Science has recently emerged as a key concept in understanding the process of nation-state building. The relationship between science and nationalism may be explored from various angles, but most research examines the relation only in its ideological aspect, without paying much attention to how deeply nationalism has been intertwined with scientists' everyday work—including their research agendas and methodologies. This essay examines the practices of Korean biologists during the Japanese colonial period (1910–45), focusing on how the members of an emerging occupational category connected their research with cultural nationalism. Depending on their respective career patterns, they had different ideas about research objects, methods, and the very nature of science. A central figure in this essay is the Korean taxonomist Seok Ju-myeong 石宙明 (1908–50), who found in nationalism a helpful resource to guide his taxonomical research on butterflies. He maintained that he was doing “Korean biology” since the unique characteristics of indigenous fauna and flora played an essential role in guiding his work. Seok is a fine case of the codevelopment of nationalism and scientific research.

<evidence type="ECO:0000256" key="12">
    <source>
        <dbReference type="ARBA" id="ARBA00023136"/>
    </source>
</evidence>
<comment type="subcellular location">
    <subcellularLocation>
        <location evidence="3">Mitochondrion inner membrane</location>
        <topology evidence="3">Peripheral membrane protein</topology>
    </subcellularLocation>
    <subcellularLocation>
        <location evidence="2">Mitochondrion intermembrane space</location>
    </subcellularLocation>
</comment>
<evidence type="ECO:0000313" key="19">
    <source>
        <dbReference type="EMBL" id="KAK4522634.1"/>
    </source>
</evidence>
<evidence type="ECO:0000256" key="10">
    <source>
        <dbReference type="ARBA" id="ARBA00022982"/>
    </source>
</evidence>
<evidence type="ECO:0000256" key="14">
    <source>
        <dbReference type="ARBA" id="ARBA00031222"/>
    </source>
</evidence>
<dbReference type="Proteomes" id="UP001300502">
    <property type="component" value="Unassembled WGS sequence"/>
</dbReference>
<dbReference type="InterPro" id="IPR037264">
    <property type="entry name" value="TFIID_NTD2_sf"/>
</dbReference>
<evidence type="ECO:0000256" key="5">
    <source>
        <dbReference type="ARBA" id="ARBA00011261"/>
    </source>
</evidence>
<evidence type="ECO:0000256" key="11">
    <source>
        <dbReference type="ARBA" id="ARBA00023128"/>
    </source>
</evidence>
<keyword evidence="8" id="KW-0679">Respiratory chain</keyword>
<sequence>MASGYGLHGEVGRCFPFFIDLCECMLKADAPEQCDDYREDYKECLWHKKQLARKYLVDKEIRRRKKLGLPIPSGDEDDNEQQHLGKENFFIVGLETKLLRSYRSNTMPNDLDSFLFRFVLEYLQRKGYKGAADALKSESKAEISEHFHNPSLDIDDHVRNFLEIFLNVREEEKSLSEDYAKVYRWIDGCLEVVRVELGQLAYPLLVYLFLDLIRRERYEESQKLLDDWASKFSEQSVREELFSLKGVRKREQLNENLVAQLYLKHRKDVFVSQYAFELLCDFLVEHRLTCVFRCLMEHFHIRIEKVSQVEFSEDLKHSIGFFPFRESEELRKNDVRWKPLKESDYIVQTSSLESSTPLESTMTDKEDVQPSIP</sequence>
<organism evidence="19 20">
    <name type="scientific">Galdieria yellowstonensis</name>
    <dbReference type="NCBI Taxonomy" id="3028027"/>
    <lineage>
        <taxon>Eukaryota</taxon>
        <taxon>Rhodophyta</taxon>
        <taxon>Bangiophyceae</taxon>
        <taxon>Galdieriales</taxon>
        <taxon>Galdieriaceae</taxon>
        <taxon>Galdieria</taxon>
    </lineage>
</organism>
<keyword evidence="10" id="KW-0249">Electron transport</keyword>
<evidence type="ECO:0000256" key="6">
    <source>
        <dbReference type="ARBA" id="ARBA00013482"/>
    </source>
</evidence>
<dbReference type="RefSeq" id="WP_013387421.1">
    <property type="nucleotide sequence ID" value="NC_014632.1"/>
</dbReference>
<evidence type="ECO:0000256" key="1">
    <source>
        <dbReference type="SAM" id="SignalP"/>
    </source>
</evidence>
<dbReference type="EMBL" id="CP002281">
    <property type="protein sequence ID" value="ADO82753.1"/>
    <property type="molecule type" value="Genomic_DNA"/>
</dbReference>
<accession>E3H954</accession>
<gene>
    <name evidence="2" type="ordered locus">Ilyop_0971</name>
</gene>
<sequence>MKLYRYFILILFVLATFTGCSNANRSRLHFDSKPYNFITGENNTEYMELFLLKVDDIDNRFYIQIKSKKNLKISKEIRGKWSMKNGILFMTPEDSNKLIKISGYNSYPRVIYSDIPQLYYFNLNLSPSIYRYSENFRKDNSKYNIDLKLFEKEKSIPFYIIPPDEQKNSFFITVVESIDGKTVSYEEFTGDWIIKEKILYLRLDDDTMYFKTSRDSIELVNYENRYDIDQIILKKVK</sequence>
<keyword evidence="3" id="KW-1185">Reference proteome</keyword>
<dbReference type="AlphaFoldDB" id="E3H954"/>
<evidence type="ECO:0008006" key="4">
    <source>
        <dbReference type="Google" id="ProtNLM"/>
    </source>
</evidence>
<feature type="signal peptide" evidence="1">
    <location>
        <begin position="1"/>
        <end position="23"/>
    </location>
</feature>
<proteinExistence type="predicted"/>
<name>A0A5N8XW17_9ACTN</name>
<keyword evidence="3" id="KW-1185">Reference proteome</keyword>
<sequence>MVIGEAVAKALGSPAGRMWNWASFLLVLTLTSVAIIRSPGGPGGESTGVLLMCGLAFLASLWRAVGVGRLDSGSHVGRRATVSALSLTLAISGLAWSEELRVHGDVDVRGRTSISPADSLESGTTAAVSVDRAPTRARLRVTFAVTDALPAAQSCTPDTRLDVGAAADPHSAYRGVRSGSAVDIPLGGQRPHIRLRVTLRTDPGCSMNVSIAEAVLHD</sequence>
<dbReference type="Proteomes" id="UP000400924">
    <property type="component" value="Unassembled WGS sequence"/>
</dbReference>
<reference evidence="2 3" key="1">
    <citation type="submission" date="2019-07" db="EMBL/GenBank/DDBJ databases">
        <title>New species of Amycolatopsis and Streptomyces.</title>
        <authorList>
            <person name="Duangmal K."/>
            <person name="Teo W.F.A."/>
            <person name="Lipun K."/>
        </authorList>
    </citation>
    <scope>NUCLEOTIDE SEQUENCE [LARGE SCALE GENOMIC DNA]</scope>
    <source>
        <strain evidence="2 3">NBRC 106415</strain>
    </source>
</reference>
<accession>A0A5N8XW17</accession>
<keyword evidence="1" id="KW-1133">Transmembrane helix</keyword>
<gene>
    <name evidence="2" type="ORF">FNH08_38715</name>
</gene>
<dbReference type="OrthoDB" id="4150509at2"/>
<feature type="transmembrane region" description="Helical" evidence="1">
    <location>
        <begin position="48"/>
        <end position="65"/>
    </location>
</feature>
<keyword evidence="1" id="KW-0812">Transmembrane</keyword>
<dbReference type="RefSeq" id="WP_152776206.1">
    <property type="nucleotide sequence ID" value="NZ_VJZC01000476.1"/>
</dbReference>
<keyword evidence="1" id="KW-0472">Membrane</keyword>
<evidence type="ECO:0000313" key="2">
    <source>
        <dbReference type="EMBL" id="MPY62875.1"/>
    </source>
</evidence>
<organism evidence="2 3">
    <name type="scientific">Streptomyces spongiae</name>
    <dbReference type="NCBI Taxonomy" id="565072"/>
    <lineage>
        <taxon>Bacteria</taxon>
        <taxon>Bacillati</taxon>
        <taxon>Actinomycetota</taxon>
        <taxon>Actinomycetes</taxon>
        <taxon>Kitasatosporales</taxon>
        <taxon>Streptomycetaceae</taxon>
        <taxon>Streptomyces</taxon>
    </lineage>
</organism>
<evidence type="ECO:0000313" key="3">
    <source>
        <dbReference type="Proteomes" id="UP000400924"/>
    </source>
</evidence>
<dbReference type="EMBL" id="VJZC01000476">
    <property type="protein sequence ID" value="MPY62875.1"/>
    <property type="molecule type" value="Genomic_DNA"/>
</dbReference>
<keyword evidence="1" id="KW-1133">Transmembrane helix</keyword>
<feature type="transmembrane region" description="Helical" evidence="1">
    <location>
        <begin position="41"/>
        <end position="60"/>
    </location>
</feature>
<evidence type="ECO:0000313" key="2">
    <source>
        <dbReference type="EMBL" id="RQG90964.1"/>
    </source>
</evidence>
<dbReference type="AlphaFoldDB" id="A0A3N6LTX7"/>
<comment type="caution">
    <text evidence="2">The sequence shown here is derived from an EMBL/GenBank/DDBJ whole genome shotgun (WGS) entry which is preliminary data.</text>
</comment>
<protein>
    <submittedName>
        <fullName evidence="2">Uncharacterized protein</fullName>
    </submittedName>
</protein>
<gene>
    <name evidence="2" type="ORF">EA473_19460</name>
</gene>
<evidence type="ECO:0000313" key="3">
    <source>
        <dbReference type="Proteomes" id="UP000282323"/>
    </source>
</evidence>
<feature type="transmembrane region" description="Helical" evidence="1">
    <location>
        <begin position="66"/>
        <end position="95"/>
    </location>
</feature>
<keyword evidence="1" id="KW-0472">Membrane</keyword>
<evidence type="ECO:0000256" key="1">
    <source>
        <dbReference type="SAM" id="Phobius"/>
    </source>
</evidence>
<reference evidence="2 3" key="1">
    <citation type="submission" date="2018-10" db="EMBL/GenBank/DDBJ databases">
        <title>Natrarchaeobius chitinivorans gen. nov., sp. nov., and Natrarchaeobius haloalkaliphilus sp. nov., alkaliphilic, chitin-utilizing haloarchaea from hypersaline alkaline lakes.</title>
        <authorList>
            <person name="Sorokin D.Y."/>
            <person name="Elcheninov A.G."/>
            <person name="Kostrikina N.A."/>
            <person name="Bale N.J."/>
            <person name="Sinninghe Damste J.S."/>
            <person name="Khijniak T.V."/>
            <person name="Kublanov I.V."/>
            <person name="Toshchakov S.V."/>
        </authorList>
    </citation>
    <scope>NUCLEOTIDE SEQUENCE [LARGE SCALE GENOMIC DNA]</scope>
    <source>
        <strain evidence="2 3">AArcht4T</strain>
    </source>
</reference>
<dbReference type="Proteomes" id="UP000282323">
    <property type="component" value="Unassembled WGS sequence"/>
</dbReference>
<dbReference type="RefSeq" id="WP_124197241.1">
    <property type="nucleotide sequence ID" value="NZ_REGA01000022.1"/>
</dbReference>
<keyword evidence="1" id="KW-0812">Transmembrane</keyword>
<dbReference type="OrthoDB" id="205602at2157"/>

Becoming a Biologist in Colonial Korea: Cultural Nationalism in a Teacher-Cum-Biologist
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